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Ocean waves are powered by the action of the wind passing over the surface of the earth’s oceans. As we know, the winds are created by the action of the rotation of the earth along with the energy of the sun that combines in making ocean waves.
This is an article about the power of ocean waves, and here we will investigate in more detail what causes ocean waves. We will begin with an examination of the creation of wind.
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The Creation of the Earth’s Winds
In our northern hemisphere, the wind system starts at the equator, where a difference of pressure is formed by the hot air rising up and accumulating, before sinking down to the surface and being forced in a west to east direction by the coriolis effect (a force created by the rotation of the earth). This also pushes the air both towards the equator and the North Pole. The wind heading toward the equator is deflected to the west or right, and the wind going towards the North Pole is also deflected to the right, but towards the east.
This provides the Easterlies (wind blowing from the east) and Westerly’s (wind blowing from the west respectively), that most of us are familiar with. The wind is driven by a pressure gradient that is caused by a difference in the air pressure over a distance.
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An Investigation into What Causes Ocean Waves
As we have seen, ocean waves are powered by the earth’s wind systems.
The ocean waves are formed as the wind blows across the ocean surface creating small capillary waves similar to ripples.
As the wind strength increases, so do the size of the capillary waves, with the surface of the sea becoming rough. These bigger capillary waves present a larger surface area for the wind to act on, enabling the wind to transfer more of its energy to the waves.
This action transforms them from capillary to gravity waves that adopt the classic shape of the progressive wave, which is the ideal shape for wave proliferation.
The size of the waves depend upon the wind speed, duration, and the distance of water that the wind blows across (fetch), therefore the harder the wind blows and the longer the fetch, the more powerful the waves become.
Waves blowing across the North Atlantic are usually pushed along by strong Westerlies over a long fetch. By the time the waves arrive at the northwest Scottish coast they are very powerful, with their energy being efficiently extracted and used to power various large capacity wave-power devices, such as the Pelamis.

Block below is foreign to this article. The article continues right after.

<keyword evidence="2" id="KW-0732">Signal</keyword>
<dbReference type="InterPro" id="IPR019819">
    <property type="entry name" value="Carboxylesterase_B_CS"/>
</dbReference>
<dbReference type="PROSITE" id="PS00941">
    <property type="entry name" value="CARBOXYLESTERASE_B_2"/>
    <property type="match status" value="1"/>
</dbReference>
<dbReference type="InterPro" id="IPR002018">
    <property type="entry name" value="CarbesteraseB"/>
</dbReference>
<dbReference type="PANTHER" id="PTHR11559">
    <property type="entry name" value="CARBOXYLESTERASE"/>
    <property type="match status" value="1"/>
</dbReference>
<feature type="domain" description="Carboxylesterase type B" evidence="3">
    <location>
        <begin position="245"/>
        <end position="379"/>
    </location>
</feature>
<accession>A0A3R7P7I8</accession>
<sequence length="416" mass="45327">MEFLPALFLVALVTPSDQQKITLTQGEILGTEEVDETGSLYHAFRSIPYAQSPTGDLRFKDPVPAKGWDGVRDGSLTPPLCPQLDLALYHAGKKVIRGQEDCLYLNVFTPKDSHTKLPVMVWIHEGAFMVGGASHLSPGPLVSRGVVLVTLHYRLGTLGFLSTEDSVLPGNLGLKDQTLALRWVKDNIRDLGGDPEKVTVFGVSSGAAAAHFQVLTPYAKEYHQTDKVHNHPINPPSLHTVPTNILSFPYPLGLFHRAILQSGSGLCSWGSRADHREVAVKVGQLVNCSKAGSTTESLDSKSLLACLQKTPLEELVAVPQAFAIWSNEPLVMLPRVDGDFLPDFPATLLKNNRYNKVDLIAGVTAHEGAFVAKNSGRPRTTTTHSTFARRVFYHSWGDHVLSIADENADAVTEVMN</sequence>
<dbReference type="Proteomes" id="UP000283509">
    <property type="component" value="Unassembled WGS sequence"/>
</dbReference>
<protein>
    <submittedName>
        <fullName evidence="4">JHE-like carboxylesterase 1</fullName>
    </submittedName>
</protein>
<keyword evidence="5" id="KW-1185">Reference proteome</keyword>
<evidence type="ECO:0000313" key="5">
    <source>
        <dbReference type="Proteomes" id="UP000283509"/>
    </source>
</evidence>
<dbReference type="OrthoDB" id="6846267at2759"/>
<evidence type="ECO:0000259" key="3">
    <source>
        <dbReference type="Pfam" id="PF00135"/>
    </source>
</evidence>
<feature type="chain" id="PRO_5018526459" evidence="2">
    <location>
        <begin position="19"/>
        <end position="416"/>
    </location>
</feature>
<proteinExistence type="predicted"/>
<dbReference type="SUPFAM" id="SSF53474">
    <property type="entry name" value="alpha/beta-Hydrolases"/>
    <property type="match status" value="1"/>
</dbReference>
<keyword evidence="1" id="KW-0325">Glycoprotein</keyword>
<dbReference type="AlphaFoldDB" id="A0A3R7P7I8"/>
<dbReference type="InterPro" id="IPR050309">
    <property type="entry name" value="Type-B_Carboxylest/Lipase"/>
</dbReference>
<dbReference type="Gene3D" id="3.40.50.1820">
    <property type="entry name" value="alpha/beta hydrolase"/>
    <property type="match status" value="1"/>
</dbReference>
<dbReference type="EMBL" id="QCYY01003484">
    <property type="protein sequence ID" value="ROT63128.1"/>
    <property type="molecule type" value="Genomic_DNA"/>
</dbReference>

Web Reference: Tw-Z - formation of waves
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The Progressive Wave Characteristics
The progressive wave characteristics are as follows:
- Wave Crests – the peak of the wave
- Wave Troughs – the lowest part of a wave
- Wave Height (H)– the vertical distance between a crest and a trough
- Wave length (L) – the horizontal distance between a crest or trough
- Wave Period (T) – the time interlude between the passage of successive crests
- Wave Speed (celerity) – how fast ocean waves travel (C=L/T)
- Wave Steepness (S) - S= H/L
Reference: z/waves - wave characteristics
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Waves on the Shoreline
As the waves approach the shoreline and land masses, the bottoms of the wave troughs begin to scrape along the seabed. This has the effect of slowing the bottom portion of the waves due to friction; the top section continues at the former speed, causing the wave to tilt forward.
The process continues until the wave reaches a steepness of more than 1 in 7, when it collapses down into itself due to gravity. This collapsing of the waves is what forms the breakers we see, sometimes in the form of a long rolling wave rushing up a sloping beach, where the waves expend their remaining energy.
There are other waves on the shoreline that are not created by the wind. These are very shallow inshore waves that are caused by the diurnal motion of the tides, being best observed during the changing of the tide period.
Reference: z/waves - breakers and shallow water waves